Jeff Hagins from Smart Things

The Internet of Things (IOT) For Those Who Know Little Or Nothing About It #leweb

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written by Yann Gourvennec on behalf of  Orange at Leweb12 in  Paris

Geraldine and Loic Le Meur, the founders of Le Web opened the 10th edition of the international conference today in Paris. This year’s main topic is the Internet of Things, a word of connected objects monitoring all sorts of things from blood pressure to your Sunday work-out, your home temperature and even your neighbour’s garden with drones (as long as  local legislation allows for it). But what is really the Internet of Things (hereafter abbreviated to IOT) and what has it got to do with the woman or man in the street? Here is a brief introduction to the Internet of Things for those who know little or nothing about it, based on some of the stories we heard today at Le Web.

Jeff Hagins from Smart Things

There is something a bit magical about the Internet of Things, the idea that objects can not only connect to the Internet but also talk to one another. At the same time, the idea of the connected objects can be daunting. Yet, as Tony Fadell, the founder of Nest put it, “we may have an IOT [Internet of Things] but if you look at the history of IT, machines didn’t start talking to one another before they had been around for 40 years!” This is how it happens with connected devices too. When used correctly, the potential benefits are unlimited. What is it and what can it be used for?

What is the Internet of Things?

At first there were computers; they were originally created in order to automate tasks and their first versions were using tried and tested technology (like punched cards which had already been used in the nineteenth century for looms in the textile industry). Then, in the nineteen eighties, the first few connected computers were created (I used to work for Burroughs in 1982 that released the first ever local computer networks around that time). In essence, the same thing happens with objects. We are all familiar with miniaturisation and automation, and we all know how to use, for instance, thermostats or remote controls, but what if your thermostat were connected to the Internet and you were able to control it not only from the wall of your room but from your smartphone, while sitting in your office for instance?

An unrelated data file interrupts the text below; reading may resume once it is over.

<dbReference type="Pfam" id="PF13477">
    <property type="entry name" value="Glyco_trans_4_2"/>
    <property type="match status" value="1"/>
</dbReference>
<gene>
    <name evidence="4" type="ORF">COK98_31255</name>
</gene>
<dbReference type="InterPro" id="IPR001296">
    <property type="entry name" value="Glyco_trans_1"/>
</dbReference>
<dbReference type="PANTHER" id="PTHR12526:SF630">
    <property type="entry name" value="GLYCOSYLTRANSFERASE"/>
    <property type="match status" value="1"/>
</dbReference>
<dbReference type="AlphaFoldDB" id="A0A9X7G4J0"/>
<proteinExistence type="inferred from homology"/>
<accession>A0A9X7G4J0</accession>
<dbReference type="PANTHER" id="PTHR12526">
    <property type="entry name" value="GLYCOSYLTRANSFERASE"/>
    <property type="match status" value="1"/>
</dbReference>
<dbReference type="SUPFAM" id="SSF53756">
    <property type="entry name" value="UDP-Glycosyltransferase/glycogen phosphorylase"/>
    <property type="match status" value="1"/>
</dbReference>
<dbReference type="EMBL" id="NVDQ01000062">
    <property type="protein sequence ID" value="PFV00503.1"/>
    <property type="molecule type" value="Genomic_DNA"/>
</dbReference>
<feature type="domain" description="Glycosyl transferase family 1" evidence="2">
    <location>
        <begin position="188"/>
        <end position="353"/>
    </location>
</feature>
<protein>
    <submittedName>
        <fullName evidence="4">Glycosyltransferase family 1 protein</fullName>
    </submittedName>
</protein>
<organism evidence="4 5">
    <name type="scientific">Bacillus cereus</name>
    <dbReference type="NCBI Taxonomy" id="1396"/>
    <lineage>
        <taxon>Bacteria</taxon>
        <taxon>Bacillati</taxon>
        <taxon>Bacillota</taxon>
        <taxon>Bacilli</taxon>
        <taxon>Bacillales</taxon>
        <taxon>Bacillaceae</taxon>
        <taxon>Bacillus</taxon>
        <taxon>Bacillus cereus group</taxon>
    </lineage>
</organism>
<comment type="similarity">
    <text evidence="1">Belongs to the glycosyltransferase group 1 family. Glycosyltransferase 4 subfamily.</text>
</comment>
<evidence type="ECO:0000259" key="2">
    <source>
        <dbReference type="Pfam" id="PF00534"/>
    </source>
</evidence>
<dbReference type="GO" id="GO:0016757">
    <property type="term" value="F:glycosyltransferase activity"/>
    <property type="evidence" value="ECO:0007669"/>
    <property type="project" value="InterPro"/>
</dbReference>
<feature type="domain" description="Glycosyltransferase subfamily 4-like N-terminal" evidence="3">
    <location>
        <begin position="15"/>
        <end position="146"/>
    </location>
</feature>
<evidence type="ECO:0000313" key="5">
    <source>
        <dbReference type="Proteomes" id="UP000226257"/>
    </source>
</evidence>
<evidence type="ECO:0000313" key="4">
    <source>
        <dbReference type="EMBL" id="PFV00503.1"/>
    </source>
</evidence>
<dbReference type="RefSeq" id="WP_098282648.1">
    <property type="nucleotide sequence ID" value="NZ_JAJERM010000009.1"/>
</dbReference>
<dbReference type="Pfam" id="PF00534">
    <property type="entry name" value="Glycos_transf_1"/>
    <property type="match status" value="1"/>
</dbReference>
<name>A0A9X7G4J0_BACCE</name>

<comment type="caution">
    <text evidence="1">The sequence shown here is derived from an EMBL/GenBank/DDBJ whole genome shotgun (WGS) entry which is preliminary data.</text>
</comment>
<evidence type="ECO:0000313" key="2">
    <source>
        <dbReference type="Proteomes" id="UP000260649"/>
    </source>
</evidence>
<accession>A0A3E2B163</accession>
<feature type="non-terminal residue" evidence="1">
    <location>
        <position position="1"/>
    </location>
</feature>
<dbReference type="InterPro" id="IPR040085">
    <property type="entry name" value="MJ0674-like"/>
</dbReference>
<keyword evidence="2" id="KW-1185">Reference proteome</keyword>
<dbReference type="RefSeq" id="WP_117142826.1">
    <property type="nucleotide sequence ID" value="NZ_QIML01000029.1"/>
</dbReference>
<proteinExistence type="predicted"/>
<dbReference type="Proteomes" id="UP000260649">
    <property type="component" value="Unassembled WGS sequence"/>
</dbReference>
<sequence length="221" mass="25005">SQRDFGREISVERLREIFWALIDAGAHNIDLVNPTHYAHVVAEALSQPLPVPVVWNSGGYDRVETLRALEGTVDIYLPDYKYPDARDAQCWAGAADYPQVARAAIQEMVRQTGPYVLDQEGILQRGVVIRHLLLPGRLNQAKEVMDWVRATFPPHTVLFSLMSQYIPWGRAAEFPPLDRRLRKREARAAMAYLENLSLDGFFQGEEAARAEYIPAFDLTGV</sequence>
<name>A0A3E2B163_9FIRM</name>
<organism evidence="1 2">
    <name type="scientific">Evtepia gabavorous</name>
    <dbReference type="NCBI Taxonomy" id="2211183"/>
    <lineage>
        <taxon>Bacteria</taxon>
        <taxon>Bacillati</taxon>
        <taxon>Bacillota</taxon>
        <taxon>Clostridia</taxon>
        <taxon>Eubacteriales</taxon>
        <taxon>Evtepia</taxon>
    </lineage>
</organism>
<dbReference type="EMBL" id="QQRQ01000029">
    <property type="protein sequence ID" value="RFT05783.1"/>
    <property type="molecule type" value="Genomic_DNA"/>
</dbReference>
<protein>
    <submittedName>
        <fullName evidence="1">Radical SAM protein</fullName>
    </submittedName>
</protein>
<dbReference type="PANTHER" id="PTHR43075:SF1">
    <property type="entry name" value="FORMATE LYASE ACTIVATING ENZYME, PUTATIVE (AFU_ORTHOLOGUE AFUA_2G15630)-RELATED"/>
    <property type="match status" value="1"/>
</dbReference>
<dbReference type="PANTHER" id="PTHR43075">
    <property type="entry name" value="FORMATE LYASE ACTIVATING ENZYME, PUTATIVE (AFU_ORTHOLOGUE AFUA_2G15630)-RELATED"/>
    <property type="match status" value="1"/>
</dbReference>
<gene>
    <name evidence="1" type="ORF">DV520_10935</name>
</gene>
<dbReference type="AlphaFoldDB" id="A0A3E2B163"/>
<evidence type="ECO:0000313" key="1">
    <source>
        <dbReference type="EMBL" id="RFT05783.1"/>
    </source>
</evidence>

That’s what the Internet of things is about. You connect a device like this and make it available on a network and other devices can either communicate with a central piece of machinery (like a central heating or an air-conditioning unit). It’s not about hooking up online and watching some website, it’s about using the network of networks in order to make more things possible.

So what can we do with the Internet of things?

There are no limits to what can be done with connected devices as long as they are used ethically and correctly. Thermostats are an option, and you can easily imagine how and why you would want to control the temperature of your rooms, while at home or away: comfort obviously, but also energy saving since the device enables you to switch on the heating only a few moments before coming home for instance. But devices like Nest’s thermostat are more intelligent than that; they are learning devices which adapt to your habits and adjust in order to save energy and money. Now you are beginning to understand.